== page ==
How to Price a Listing

 

Listing price is one of the most if not the most important thing a seller must consider when listing a property for sale. The listing price is very significant because it determines the tone for the transaction in the beginning, as in how attractive the property is to potential buyers and how quickly the home will enter escrow.

Historically speaking the vast majority of homes sold are sold at fair market value, which means that they are sold at the value that the property is worth in the current market, not sold at the amount that sellers would like it to sell for or the amount that buyers would like it to be.

Thinking objectively about the condition, location, style and the buyers’ viewpoint is an extremely effective approach sellers can take to help them reach a listing price that is in line with the current market conditions.

Unless there are extenuating circumstances such as the property being located in an undesirable, unusual or high-risk area, the narrower the gap between the asking price and estimated value of the property the sooner an offer will come in.

 

Key Points to Consider: 

 

Timeline

A property’s listing price compared to its competitors determines the urgency of the buyers’ in that area. A property that is listed at a realistic asking price or at an asking price that is in line with its competitor’s will usually result in a timely, lucrative sale where the property enters escrow generally within a few weeks of its original listing date. A property that is priced below its comparable competitors will more often than not sell at a quicker pace than its competitors, and enter escrow within the first week if not the first few days of hitting the market. Just as a property that is priced higher than its comparable competitors could take closer to a month if not more to sell.

The Buyers Perception

A  buyers’ evaluation of a listing will determine the value of any offer that buyer might make on that property. Buyers evaluate and determine the worth of properties by comparing them with recent sales of other properties that are in the same area, offer similar features, and are in a similar condition.

The buyer’s perception of the value of a seller’s home will not be altered by the cost of the seller’s next home, the seller’s need to pay off an existing mortgage, or the seller’s hope for a dollar-for-dollar return on any home improvements that the seller has made.

Sellers would be wise to remove emotion and pride from the pricing process and use logic. The buyers’ only consideration is price, condition, and how the property in question compares to other properties offered in that area. Buyers are interested in the property’s comparable worth, not what a seller might need or want to get out of the property in terms of cash value from the sale.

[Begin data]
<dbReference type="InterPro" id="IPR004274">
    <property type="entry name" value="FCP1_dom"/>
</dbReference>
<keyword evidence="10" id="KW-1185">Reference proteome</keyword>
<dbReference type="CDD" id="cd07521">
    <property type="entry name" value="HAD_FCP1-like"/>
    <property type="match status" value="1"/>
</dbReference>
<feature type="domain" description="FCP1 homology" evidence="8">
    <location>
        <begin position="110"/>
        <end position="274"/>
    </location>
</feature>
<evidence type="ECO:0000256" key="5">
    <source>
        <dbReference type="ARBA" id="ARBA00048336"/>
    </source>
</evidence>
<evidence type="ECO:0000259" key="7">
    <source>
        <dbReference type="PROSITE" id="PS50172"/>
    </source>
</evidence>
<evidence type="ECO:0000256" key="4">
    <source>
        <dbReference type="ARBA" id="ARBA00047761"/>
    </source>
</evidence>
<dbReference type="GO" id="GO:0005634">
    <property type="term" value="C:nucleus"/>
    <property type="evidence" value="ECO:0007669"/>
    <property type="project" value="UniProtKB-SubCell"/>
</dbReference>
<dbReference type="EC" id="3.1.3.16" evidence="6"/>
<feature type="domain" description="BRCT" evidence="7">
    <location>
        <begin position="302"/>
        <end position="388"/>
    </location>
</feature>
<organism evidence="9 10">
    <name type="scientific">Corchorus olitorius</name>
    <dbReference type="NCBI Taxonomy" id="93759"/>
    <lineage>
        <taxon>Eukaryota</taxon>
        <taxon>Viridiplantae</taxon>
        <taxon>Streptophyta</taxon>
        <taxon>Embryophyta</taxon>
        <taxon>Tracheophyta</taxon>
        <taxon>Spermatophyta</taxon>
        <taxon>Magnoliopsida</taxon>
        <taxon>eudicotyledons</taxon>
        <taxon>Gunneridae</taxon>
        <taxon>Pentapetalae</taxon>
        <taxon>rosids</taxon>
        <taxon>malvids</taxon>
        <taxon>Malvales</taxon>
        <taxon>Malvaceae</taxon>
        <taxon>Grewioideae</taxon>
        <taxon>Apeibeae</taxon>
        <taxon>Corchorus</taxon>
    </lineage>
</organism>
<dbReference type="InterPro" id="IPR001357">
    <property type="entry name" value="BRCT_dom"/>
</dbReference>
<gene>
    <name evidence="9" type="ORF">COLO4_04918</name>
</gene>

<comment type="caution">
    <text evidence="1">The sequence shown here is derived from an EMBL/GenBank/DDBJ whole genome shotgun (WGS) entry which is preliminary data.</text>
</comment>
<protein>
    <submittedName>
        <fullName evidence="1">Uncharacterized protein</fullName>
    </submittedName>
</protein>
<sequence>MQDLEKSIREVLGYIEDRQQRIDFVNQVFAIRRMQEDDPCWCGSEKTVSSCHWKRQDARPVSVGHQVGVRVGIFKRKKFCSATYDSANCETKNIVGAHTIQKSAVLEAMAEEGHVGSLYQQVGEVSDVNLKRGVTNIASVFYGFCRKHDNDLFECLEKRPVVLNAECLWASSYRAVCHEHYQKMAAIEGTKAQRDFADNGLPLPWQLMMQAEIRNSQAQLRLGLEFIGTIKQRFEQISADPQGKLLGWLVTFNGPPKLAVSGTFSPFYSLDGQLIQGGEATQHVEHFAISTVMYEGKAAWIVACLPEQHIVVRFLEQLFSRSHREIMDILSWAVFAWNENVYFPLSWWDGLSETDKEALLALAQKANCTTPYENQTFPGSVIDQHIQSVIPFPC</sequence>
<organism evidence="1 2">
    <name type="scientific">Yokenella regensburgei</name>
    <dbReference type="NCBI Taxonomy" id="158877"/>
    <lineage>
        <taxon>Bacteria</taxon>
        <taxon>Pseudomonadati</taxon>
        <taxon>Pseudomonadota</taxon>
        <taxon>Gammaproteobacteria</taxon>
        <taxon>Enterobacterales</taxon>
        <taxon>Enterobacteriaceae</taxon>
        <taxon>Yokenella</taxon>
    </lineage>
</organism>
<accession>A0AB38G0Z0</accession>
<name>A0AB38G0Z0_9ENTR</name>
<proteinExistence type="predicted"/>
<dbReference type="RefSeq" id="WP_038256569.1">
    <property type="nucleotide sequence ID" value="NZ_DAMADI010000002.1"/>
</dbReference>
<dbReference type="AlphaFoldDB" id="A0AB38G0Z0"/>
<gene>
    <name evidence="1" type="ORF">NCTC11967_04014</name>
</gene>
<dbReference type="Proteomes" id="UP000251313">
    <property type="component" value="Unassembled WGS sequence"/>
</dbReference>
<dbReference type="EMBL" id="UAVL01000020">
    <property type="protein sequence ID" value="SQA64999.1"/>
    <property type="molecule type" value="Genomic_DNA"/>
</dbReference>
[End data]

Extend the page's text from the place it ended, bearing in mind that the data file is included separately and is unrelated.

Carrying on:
Dangers in Overpricing Then Reducing the Price

The harm in overpricing a listing then reducing the price after comes in the form of lost time or lost opportunity. If the listing price is out of sync with the market, the listing is likely to turn off a large group of potential buyers. In many cases buyers’ agents will skip showing the property to potentially qualified buyers altogether because at face value that property is out of their clients' price range.

The main issue sellers with overpriced properties face is that many buyers are constrained by their financing in that their financing is tied to the value of comparable home sales in the area. In other words if a home is priced at an unreasonably high price and it receives a full-priced offer, that price will be tested during the appraisal and lending process by the buyers’ lender. Meaning that the lender will verify the value of the overpriced property by comparing it to other in that area. If the lender cannot justify the listing price through comparable sales the lender will not lend on that property, or will lend less than the full asking price. This in many cases causes escrow to be cancelled and forces the sellers to start over again, in some instances with a smaller pool of available buyers than they had before.

Comparing the Competition in the Area

Analyzing information on market conditions such as the availability of mortgage funds or the neighborhood’s reputation and its characteristics can help sellers determine what effect current market conditions might have in their area and how to price the property accordingly.

Statistical data is also a great resource sellers can use to help them quantify the unique features that their home might offer. Data such as the value and the amount of comparable properties that have recently sold in the area, that are in a pending sale, that have been taken off of the market, that have been sitting on the market for some time, or that have been reduced in price can inform a seller about how much competition there is.

Aggregated data such as this is an extremely effectively tool to use to price a home because it establishes a solid correlation between the asking price and the fair market value. This is the same data that both real estate professionals and potential buyers use to aid them when evaluating a property’s worth.

REALTOR® like myself have access to all the data mentioned above and more through the Multiple Listing Service. One of the resources a REALTOR® can provide a seller is a Comparative Market Analysis. Through a CMA some of the data mentioned above is gathered then translating it into pricing benchmarks that sellers can use to help them make more educated and informed pricing decision.

 

Thank you for taking the time to visit my page. Feel free in reaching out with any questions. My contact information is located on the contact page found in the contact tab at the top. I look forward to helping you in any way that I can.

 

 

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